Hey folks, anyone know of a file format with a .pry extension? An archivist pal received something on a floppy disk (date on label is 1999 if that helps). PRONOM is drawing a blank.

@sarahromkey huh, complete blank from TRiD and the File Formats Wiki as well:


@sarahromkey Guessing they tried Siegfried, etc? This wasn't too useful but maybe worth comparing some of these files?

@sarahromkey most stuff seems to point to debugging sessions like ruby's pry, but I'm pretty sure it didn't exist back then; other information says some sort of binary format. Might be best to open it with a binary / hex viewer, might give more clues — Good luck!


Would there be help via Reddit? (Not much of a geek, but they can be amazing over there.) Or perhaps this site?

@sarahromkey #PRY Seems to be simple text from 'Catholic Prayerware for Windows V1.0 '


WINPRAYR.ZIP 176.7 KB 1994-11-23 Catholic Prayerware for Windows

Example: File Content: 1MRNGBRF.PRY
Morning Offering - Brief

Heavenly Father,

I offer you this day all that I shall think or do or say,

uniting it with what was done by Jesus Christ, your only Son.


@Jethrotombs this must be it! The file was found by a colleague who is the archivist for a Catholic order of nuns. Thanks so much!

@sarahromkey I commonly made up extensions for TXT files, like .poe for poems or .jrn for journal entries. Have you tried a text editor?

@sarahromkey There's a tool for Ruby programming called pry, and I know it can use a binding.pry file. Ruby is from 1995; I wonder if pry once had more file handling?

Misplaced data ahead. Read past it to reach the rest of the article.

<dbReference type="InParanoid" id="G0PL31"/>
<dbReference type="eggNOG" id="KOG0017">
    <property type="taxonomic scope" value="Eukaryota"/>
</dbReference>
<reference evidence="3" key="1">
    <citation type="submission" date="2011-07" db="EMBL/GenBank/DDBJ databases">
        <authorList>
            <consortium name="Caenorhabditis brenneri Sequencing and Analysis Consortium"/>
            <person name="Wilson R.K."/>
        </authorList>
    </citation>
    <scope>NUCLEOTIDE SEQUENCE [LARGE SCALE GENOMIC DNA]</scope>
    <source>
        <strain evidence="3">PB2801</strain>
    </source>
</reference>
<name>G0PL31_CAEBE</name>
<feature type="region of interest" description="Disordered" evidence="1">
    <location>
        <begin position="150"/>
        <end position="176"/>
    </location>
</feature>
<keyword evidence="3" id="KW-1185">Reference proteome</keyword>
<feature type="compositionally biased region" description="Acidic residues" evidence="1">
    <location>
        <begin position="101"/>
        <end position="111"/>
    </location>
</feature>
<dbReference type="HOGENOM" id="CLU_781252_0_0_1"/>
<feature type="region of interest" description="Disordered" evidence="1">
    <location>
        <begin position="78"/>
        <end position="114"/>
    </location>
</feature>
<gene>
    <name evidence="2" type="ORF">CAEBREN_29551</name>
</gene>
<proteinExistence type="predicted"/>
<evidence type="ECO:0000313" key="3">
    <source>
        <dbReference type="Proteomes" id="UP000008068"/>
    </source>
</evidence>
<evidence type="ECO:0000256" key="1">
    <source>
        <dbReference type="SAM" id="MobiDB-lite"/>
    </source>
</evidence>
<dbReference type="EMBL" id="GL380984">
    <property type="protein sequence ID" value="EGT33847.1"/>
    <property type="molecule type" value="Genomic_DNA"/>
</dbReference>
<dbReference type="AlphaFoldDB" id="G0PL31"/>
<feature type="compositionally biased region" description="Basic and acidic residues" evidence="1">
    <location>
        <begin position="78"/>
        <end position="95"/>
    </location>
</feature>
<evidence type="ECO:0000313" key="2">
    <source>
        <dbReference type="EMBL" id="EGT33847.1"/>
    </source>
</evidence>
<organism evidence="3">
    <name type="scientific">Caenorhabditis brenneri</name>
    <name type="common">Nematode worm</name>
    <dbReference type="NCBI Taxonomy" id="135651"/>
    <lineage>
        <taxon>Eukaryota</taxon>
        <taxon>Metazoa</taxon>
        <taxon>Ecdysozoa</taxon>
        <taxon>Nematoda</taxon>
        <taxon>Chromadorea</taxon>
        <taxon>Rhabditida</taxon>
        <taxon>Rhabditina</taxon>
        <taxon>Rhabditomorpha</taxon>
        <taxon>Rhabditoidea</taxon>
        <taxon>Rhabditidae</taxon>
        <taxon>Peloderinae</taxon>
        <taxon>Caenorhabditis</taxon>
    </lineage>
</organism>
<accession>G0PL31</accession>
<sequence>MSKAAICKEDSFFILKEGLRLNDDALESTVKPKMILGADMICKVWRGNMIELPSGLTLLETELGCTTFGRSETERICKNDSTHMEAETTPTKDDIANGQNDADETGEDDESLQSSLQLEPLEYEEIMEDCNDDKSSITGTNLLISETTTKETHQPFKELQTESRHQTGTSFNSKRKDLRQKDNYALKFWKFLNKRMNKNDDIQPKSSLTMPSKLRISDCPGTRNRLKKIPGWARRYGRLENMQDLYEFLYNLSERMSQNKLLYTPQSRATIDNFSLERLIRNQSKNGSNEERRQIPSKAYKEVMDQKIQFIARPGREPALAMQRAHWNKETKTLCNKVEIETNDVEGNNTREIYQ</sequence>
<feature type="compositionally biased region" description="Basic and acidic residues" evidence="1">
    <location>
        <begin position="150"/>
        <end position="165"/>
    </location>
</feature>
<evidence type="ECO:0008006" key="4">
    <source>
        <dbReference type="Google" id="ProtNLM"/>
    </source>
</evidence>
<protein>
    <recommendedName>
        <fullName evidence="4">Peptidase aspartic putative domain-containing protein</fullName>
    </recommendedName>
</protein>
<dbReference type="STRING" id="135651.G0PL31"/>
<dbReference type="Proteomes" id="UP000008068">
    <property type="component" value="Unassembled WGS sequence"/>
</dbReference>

Alternatively, a typo or alternate version of .py?

@kalany It was, believe it or not, from something called "Catholic Prayerware for Windows." This makes sense in the context of the archivist working for a Catholic order of nuns!

@sarahromkey Might be worth saving a copy on a Unix machines (Linux/BSD/etc.) and see if the file command can make any sense of it. Also, is it possible the extension is a typo? Maybe it was supposed to be .prt, or .pr, or something else.

@sarahromkey The extension may not explain the whole picture, the content is what tells what it really is. I suspect some proprietary internal format. You may have to do some reverse engineering to figure out what it contains. Have any history on what it might be for, like who was the previous owner?

@mctwist Hi, thanks for your reply, it was figured out using that kind of context actually.

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